Touring Mount Rainier in an Electric Car — ca. 1920

Electric Car in 1920
Electric Car in 1920

Think electric cars are something modern? Your wrong. This car on a tour to Mt. Rainier around 1920 was all electric.

Enlarge this photo and you’ll see the sign on the car reads Detroit Electric an electric automobile produced by Anderson Electric Car Company between 1907 and 1939. It was said to got 80 miles between battery charges.

The car was sold mainly to women and physicians who didn’t want to hand crank a car — a requirement with early internal combustion engines.

Detroit Electric was revived in 2008.

Photo courtesy of Gary Henricksen.

Click on photo to enlarge.

8 thoughts on “Touring Mount Rainier in an Electric Car — ca. 1920”

    1. I think they only went about 20 miles per hour. Imagine what things would be like if they’d gone that direction instead of the combustion engine. Weird to even imagine.

      1. we would probably be buying batteries from the middle east instead of oil !! The big corporations would be controlling the electric companies and battery production, instead of the oil companies. The pollution could be worse because of all the coal run generators to create all the extra electricity we would need. There could be no salmon, because of the extra hydo-electric dams being built.And then there are all the more nuke plants to deal with !! No matter what source of energy we use, there will always be human greed, and a strain on the enviroment one way or another !!

        1. Yeah, there is always greed, but I would hope they would have tried to make money trying to make a better battery. Have you tried the new Mac Air, that battery lasts forever. And they could have moved on to serious solar power to recharge. In any event, they would be 80 years ahead of where they are now. 🙂

          1. I didn’t mean to sound like a downer. You are right, it would have been interesting to see how developed the battery powered world would be if they had started research way back then.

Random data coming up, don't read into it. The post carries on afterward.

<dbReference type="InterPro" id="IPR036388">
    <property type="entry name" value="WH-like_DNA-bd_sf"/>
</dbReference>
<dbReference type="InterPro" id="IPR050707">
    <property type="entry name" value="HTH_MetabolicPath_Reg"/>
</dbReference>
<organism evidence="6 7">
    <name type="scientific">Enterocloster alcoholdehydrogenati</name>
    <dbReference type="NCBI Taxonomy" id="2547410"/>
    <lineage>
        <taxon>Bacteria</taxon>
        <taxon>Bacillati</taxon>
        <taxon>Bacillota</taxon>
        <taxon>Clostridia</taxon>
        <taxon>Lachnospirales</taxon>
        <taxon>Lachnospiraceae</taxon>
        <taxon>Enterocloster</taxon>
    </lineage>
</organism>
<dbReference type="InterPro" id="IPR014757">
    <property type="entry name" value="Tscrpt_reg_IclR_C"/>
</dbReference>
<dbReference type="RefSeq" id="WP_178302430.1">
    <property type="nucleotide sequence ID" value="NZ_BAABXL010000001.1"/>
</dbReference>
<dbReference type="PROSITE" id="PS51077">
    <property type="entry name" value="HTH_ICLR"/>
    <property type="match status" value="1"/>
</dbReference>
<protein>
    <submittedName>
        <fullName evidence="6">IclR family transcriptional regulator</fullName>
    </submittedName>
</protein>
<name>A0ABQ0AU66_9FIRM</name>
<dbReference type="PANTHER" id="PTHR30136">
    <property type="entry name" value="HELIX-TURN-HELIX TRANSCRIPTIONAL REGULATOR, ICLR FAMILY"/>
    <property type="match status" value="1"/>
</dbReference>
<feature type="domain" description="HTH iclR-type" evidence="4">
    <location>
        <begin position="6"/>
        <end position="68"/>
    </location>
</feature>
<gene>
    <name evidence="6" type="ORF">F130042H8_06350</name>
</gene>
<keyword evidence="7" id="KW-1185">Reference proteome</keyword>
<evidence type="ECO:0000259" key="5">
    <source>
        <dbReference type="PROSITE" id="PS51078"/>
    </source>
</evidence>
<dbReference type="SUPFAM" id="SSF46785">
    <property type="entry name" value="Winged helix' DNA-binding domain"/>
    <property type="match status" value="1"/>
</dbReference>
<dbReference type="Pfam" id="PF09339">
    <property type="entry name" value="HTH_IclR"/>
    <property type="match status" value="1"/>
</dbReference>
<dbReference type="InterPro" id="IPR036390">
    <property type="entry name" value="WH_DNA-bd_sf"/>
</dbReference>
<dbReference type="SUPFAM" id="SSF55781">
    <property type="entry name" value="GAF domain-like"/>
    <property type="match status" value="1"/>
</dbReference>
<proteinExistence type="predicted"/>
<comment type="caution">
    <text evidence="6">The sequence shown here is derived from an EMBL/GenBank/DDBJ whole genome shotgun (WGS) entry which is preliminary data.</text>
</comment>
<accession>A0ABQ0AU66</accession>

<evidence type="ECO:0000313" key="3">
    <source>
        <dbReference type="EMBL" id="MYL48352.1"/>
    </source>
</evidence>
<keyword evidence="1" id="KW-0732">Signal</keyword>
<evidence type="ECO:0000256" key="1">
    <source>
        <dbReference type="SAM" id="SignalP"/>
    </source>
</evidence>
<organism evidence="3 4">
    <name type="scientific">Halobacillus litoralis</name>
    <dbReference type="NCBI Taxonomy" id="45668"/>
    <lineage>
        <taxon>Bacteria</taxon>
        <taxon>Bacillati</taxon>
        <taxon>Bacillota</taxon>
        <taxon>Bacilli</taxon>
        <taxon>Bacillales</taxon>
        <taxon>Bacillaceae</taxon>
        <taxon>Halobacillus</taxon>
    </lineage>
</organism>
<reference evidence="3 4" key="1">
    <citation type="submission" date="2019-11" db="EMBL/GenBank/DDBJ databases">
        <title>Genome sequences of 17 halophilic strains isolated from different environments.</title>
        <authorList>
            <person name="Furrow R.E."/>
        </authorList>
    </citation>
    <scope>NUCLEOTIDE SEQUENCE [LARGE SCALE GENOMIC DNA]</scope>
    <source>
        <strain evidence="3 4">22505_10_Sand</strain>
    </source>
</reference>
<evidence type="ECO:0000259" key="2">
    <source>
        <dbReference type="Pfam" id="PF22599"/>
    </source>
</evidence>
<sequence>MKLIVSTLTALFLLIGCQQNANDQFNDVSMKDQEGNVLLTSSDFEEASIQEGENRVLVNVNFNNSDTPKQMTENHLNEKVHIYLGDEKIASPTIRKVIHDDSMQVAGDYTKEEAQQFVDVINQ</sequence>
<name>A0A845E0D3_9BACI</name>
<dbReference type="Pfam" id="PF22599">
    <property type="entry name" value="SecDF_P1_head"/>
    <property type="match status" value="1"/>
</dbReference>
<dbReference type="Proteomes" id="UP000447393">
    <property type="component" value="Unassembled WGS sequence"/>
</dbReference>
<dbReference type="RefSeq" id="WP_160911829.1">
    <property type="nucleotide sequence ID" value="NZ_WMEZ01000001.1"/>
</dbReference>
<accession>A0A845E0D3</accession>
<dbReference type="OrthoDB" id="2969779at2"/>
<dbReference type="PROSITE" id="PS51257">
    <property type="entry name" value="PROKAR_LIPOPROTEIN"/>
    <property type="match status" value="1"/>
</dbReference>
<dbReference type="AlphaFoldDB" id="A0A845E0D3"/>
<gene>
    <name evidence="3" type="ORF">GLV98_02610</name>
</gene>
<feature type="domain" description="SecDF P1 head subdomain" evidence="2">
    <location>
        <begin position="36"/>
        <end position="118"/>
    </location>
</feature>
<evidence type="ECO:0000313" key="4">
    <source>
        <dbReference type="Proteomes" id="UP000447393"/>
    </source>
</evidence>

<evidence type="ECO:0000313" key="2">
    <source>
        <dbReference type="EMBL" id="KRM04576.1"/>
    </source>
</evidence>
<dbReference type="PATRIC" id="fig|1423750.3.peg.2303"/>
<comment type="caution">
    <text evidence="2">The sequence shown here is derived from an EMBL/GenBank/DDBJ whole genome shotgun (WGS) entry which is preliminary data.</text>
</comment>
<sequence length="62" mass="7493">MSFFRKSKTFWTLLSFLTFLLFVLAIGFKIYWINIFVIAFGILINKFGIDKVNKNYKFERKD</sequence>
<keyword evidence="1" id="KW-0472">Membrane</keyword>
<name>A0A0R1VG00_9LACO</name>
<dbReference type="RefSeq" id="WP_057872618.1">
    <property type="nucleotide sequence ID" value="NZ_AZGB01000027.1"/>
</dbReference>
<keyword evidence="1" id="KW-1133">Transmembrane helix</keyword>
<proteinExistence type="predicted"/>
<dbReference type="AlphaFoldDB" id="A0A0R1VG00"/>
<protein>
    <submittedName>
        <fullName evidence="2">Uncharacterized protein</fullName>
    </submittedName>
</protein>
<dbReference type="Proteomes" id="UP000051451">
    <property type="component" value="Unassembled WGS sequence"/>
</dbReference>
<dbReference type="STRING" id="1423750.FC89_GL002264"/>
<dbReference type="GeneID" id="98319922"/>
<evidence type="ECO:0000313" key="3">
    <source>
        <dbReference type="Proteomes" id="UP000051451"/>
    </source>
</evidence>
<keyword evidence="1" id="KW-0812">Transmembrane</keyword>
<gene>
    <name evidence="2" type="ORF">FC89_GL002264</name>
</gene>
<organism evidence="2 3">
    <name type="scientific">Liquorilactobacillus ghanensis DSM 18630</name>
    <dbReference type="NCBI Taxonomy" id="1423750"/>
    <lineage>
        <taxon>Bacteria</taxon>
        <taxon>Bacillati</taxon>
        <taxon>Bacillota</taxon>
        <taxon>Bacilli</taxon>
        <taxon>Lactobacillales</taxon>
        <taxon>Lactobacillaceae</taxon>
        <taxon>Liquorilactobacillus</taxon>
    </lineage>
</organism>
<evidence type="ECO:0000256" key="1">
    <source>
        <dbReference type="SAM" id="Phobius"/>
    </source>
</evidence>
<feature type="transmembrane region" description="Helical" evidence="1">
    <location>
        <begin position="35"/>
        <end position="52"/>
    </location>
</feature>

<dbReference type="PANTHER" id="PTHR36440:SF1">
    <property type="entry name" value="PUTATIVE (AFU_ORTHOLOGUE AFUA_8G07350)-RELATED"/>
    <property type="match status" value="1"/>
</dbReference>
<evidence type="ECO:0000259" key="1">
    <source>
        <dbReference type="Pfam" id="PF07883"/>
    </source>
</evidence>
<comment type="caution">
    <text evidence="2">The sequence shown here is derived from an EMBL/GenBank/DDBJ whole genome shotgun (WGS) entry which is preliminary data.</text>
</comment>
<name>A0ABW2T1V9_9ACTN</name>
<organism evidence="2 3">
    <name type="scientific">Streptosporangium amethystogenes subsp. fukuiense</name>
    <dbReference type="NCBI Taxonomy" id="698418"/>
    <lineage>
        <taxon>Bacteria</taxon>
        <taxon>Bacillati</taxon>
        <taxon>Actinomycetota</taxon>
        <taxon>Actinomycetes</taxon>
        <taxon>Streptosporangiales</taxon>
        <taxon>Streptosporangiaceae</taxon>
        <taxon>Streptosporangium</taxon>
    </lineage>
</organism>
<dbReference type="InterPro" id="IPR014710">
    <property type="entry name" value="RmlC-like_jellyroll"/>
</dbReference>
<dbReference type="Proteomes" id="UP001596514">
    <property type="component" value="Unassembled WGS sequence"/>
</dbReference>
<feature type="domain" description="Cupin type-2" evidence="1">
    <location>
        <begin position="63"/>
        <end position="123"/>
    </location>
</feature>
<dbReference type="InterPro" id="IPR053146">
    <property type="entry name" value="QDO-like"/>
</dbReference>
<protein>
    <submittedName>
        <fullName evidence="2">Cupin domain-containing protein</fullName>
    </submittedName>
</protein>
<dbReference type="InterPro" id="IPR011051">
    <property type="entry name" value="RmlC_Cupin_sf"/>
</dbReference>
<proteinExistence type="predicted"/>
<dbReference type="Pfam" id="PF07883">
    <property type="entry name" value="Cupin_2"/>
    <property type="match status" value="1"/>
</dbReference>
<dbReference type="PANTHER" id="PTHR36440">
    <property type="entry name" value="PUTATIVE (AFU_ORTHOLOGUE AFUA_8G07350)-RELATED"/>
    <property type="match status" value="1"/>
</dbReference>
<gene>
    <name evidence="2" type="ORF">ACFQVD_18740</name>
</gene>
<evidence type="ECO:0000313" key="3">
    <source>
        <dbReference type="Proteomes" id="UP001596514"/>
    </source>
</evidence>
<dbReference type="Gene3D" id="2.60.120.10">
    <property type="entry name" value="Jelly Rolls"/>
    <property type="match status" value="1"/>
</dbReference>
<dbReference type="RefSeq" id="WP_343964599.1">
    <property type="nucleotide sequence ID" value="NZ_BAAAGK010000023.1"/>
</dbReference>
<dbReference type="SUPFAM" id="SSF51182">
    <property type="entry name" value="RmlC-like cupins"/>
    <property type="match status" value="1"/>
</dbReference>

1. Dear Eatonville to Rainier:

    This is a great picture. We have added it to our extensive library of electric car pictures past, present, and future, which we use in our teaching and lecturing.

    We have been active in Educating, Demonstrating, and Proliferating the use of Electric Vehicles here in Seattle for over 30 years. Our
    Seattle EV Association Chapter of the national Electric Auto Association is now the largest in the United States.

    Most folks do not realize that in the early 1900’s EV’s and Gas cars were neck and neck.

    Now with modern batteries, and all the other advances in automotive engineering, we may be able to recreate this trip to Rainier. Some of our members have already driven their EV’s all the way from the Seattle area to Ellensburg to the Wind Farms to recharge for the return trip using clean wind power.

    Now all we have to do is keep pushing for more US Made batteries and cars..

    Steve Lough
    President
    Seattle EV Association (www.seattleeva.org)

  2. Actually, as a result of abandoning electric cars for gasoline, we stalled any development of battery technology. We continue to use the same Lead-Acid batteries that the car in this picture used even to this day. And the 80 mile range this car had is still pretty good for an Electric Vehicle (EV) today. It’s only in the last few years we have started to look at EVs seriously again and the strides we have made in battery technology have been astounding. Imagine were we could have been if we had not ignored it for 80 years…

    And don’t get too pessimistic about electrical generation. The cars don’t care where the electricity comes from. There are a lot more ways to generate electricity than there are to create gasoline. We can build wind farms or coal fired plants. Our choice. And we can even change our minds and switch from one to the other. EVs make all that possible.

    I drive a Nissan Leaf today. Maybe it’s time to take it on a trip around Mt Rainier? Wonder were they recharged back in the day?

    1. I wonder where they charged too. I’m wondering if they just coasted down from the mountain. We did it once and I think we made it most of the way to Eatomville,

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